Magnesium Deficiency Symptoms

This problem is not usually diagnosed because magnesium doesn’t tend to appear in blood tests. Only 1% of magnesium is stored in the blood stream. Also, the majority of doctors don’t even include its analysis in their exams, which is why it is difficult to know if you suffer from magnesium deficiency or not. 

They say that most people in industrialized countries like the United States are lacking magnesium, but very few know it. It is good to keep in mind that this can bring many diseases along with it.

Magnesium Deficiency: What to Know

Magnesium is one of the most important minerals that you have in your body after water, oxygen, and basic nutrients. It is vital to your development and is more relevant than calcium, sodium, and potassium because it is in charge of regulating all three.

One of the most common symptoms in magnesium deficiency is being very thirsty and drinking a lot of water or liquids everyday. This is because you aren’t receiving the necessary nutrients from food and your body expresses it by wanting hydration.


Magnesium deficiency can disrupt your sleep cycles, increase stress, or reduce a person’s athletic abilities. It is reflected in the quality of life of someone more than anything. The first symptoms are very subtle and almost imperceptible, and then they go on to a more delicate level, like leg cramps, feet pain, or “twinges” in your muscles without having exercised, for example. Once the symptoms worsen, you will experience numbness, convulsions, frequent tingling, and in intense cases, coronary spasms, personality changes, and abnormal heartbeats.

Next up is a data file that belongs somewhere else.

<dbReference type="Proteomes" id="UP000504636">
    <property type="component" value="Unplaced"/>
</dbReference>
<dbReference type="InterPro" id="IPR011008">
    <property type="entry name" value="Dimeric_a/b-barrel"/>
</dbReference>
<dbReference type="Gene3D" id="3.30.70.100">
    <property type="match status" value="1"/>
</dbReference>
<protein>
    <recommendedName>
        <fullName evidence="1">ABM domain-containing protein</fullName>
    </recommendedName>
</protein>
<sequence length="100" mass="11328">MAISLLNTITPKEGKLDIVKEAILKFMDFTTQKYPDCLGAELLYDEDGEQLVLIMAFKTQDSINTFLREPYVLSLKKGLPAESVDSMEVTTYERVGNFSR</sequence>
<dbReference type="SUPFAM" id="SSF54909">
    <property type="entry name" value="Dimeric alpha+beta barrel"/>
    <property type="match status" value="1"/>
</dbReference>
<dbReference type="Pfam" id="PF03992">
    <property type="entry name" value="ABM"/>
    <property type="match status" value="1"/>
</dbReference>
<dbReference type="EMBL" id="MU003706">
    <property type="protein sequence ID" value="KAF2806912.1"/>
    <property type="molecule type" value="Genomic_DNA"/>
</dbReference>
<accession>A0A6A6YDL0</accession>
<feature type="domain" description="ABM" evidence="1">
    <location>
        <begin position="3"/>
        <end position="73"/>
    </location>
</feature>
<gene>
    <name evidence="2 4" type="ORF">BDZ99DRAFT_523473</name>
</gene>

Magnesium deficiency can affect all of your body’s organs, especially your muscles, which is why you may experience a lot of pain, tension, cramping, or spasms. Disorders in the jaw joint, headaches, or chest tightness, which doesn’t allow you to breath deeply, can also occur.


It also contracts your muscles, which causes constipation, menstrual cramps, spasms when urinating, difficulty swallowing, “knots” in your throat, photophobia, high sensitivity to noise, an affected nervous system, insomnia, anxiety, panic attacks, hyperactivity, agoraphobia, PMS, tingling feelings, numbness, or instability.

In regards to your cardiovascular system, magnesium deficiency can cause arrhythmia, palpitations, chest pain (angina), spasm in your arteries, hypertension, and mitral valve prolapse.

Why Is Magnesium so Important?

Your body basically needs it for all of its functions. Cells live thanks to magnesium. It is vital for enzymes to work and it synthesizes proteins, carbohydrates, and fat. It is also essential in energy production. In short, a deficiency in magnesium affects all the systems in the body. Water that contains a lot of magnesium can prevent this deficiency.

It is interesting to know that deficiency in this mineral can trigger diabetes. According to some studies, patients that suffer from magnesium deficiency were more vulnerable to suffer from problems in blood sugar production.


How Can I Add Magnesium to my Daily Diet?

The recommended amount of magnesium is 300 milligrams for men and 280 for women. Pregnant women should consume 350. Magnesium is found mainly in nuts (like almonds, cashew, or walnuts) and in legumes (like peas).

A diet rich in magnesium for one day can be the following:

  • Breakfast: tea with low fat milk with two whole wheat slices of toast.
  • Mid-morning: 10 nuts or 10 almonds
  • Lunch: a cup of raw spinach, 120 grams of natural tuna and 1 cup of whole grain cooked rice. For a dessert, a light flan with two chopped up walnuts.
  • Snack: low fat milk with cereal and an apple
  • Mid-afternoon: 2 rice or oatmeal cookies with a handful of raisins
  • Dinner: chicken breast with chard pudding and a tomato and cucumber salad. A half cup of strawberries for dessert.


Images courtesy of Iain Buchanan, IUCN Web, Christopher, Eunice, Steve Parker